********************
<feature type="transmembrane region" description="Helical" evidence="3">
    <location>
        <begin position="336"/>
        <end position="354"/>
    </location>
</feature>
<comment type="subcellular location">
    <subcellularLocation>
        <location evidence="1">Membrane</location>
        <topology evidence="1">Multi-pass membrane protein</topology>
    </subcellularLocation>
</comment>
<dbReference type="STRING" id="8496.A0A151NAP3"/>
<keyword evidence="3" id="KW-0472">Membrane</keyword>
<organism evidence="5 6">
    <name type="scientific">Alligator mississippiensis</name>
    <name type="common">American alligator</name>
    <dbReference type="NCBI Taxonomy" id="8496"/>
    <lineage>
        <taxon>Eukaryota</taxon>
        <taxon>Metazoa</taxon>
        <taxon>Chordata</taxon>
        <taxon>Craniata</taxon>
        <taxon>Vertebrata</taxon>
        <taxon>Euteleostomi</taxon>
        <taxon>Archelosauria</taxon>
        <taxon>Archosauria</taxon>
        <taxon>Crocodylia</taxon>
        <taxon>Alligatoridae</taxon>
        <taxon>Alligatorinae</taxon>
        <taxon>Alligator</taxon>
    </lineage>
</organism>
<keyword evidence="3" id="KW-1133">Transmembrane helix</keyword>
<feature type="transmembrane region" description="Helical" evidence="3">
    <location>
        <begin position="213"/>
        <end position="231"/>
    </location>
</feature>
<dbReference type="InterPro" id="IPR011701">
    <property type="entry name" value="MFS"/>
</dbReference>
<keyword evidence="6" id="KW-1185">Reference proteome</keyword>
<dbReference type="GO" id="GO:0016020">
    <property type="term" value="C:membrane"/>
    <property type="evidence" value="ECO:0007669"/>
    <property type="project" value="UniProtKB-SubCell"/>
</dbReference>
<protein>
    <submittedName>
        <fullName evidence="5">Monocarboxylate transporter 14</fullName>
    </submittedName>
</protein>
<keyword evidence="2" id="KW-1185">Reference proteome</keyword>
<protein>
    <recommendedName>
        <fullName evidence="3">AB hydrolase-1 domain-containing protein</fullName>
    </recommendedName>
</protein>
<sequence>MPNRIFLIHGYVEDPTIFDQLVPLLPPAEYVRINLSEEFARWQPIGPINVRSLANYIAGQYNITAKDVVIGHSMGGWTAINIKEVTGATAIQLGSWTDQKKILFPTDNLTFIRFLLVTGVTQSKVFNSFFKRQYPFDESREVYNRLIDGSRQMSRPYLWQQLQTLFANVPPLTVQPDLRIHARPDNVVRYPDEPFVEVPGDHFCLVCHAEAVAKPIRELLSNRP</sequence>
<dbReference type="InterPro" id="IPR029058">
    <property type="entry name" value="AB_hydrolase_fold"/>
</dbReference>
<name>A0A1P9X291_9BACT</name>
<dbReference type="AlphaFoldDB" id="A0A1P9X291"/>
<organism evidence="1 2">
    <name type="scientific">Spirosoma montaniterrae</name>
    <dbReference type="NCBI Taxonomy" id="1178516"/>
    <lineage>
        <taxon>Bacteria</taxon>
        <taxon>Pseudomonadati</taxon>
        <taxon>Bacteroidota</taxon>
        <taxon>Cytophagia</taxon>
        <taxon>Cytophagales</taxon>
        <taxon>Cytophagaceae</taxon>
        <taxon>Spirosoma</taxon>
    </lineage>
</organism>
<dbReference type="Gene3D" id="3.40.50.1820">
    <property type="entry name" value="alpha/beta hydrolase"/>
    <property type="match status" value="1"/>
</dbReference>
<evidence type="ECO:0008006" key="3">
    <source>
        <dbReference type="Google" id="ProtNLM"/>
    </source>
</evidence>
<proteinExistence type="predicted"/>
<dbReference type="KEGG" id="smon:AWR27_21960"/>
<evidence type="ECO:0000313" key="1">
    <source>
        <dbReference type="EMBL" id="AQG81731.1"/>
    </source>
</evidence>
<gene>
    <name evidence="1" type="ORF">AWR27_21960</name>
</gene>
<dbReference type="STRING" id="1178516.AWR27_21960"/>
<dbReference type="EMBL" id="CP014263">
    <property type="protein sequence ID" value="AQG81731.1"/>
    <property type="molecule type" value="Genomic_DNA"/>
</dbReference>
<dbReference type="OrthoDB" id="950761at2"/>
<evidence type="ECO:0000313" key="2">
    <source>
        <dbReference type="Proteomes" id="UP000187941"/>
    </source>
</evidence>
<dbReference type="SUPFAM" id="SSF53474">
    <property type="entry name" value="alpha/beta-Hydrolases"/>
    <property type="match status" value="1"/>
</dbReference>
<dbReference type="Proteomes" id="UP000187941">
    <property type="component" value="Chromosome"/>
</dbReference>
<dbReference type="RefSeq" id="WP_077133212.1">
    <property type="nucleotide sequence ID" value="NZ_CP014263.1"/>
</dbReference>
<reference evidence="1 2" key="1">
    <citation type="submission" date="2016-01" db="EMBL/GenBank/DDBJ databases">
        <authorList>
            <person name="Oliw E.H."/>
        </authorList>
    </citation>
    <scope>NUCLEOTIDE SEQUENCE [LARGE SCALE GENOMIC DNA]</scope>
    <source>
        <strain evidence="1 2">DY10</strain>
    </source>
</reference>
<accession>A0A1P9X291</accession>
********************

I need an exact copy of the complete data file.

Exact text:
<feature type="transmembrane region" description="Helical" evidence="3">
    <location>
        <begin position="336"/>
        <end position="354"/>
    </location>
</feature>
<comment type="subcellular location">
    <subcellularLocation>
        <location evidence="1">Membrane</location>
        <topology evidence="1">Multi-pass membrane protein</topology>
    </subcellularLocation>
</comment>
<dbReference type="STRING" id="8496.A0A151NAP3"/>
<keyword evidence="3" id="KW-0472">Membrane</keyword>
<organism evidence="5 6">
    <name type="scientific">Alligator mississippiensis</name>
    <name type="common">American alligator</name>
    <dbReference type="NCBI Taxonomy" id="8496"/>
    <lineage>
        <taxon>Eukaryota</taxon>
        <taxon>Metazoa</taxon>
        <taxon>Chordata</taxon>
        <taxon>Craniata</taxon>
        <taxon>Vertebrata</taxon>
        <taxon>Euteleostomi</taxon>
        <taxon>Archelosauria</taxon>
        <taxon>Archosauria</taxon>
        <taxon>Crocodylia</taxon>
        <taxon>Alligatoridae</taxon>
        <taxon>Alligatorinae</taxon>
        <taxon>Alligator</taxon>
    </lineage>
</organism>
<keyword evidence="3" id="KW-1133">Transmembrane helix</keyword>
<feature type="transmembrane region" description="Helical" evidence="3">
    <location>
        <begin position="213"/>
        <end position="231"/>
    </location>
</feature>
<dbReference type="InterPro" id="IPR011701">
    <property type="entry name" value="MFS"/>
</dbReference>
<keyword evidence="6" id="KW-1185">Reference proteome</keyword>
<dbReference type="GO" id="GO:0016020">
    <property type="term" value="C:membrane"/>
    <property type="evidence" value="ECO:0007669"/>
    <property type="project" value="UniProtKB-SubCell"/>
</dbReference>
<protein>
    <submittedName>
        <fullName evidence="5">Monocarboxylate transporter 14</fullName>
    </submittedName>
</protein>
<keyword evidence="2" id="KW-1185">Reference proteome</keyword>
<protein>
    <recommendedName>
        <fullName evidence="3">AB hydrolase-1 domain-containing protein</fullName>
    </recommendedName>
</protein>
<sequence>MPNRIFLIHGYVEDPTIFDQLVPLLPPAEYVRINLSEEFARWQPIGPINVRSLANYIAGQYNITAKDVVIGHSMGGWTAINIKEVTGATAIQLGSWTDQKKILFPTDNLTFIRFLLVTGVTQSKVFNSFFKRQYPFDESREVYNRLIDGSRQMSRPYLWQQLQTLFANVPPLTVQPDLRIHARPDNVVRYPDEPFVEVPGDHFCLVCHAEAVAKPIRELLSNRP</sequence>
<dbReference type="InterPro" id="IPR029058">
    <property type="entry name" value="AB_hydrolase_fold"/>
</dbReference>
<name>A0A1P9X291_9BACT</name>
<dbReference type="AlphaFoldDB" id="A0A1P9X291"/>
<organism evidence="1 2">
    <name type="scientific">Spirosoma montaniterrae</name>
    <dbReference type="NCBI Taxonomy" id="1178516"/>
    <lineage>
        <taxon>Bacteria</taxon>
        <taxon>Pseudomonadati</taxon>
        <taxon>Bacteroidota</taxon>
        <taxon>Cytophagia</taxon>
        <taxon>Cytophagales</taxon>
        <taxon>Cytophagaceae</taxon>
        <taxon>Spirosoma</taxon>
    </lineage>
</organism>
<dbReference type="Gene3D" id="3.40.50.1820">
    <property type="entry name" value="alpha/beta hydrolase"/>
    <property type="match status" value="1"/>
</dbReference>
<evidence type="ECO:0008006" key="3">
    <source>
        <dbReference type="Google" id="ProtNLM"/>
    </source>
</evidence>
<proteinExistence type="predicted"/>
<dbReference type="KEGG" id="smon:AWR27_21960"/>
<evidence type="ECO:0000313" key="1">
    <source>
        <dbReference type="EMBL" id="AQG81731.1"/>
    </source>
</evidence>
<gene>
    <name evidence="1" type="ORF">AWR27_21960</name>
</gene>
<dbReference type="STRING" id="1178516.AWR27_21960"/>
<dbReference type="EMBL" id="CP014263">
    <property type="protein sequence ID" value="AQG81731.1"/>
    <property type="molecule type" value="Genomic_DNA"/>
</dbReference>
<dbReference type="OrthoDB" id="950761at2"/>
<evidence type="ECO:0000313" key="2">
    <source>
        <dbReference type="Proteomes" id="UP000187941"/>
    </source>
</evidence>
<dbReference type="SUPFAM" id="SSF53474">
    <property type="entry name" value="alpha/beta-Hydrolases"/>
    <property type="match status" value="1"/>
</dbReference>
<dbReference type="Proteomes" id="UP000187941">
    <property type="component" value="Chromosome"/>
</dbReference>
<dbReference type="RefSeq" id="WP_077133212.1">
    <property type="nucleotide sequence ID" value="NZ_CP014263.1"/>
</dbReference>
<reference evidence="1 2" key="1">
    <citation type="submission" date="2016-01" db="EMBL/GenBank/DDBJ databases">
        <authorList>
            <person name="Oliw E.H."/>
        </authorList>
    </citation>
    <scope>NUCLEOTIDE SEQUENCE [LARGE SCALE GENOMIC DNA]</scope>
    <source>
        <strain evidence="1 2">DY10</strain>
    </source>
</reference>
<accession>A0A1P9X291</accession>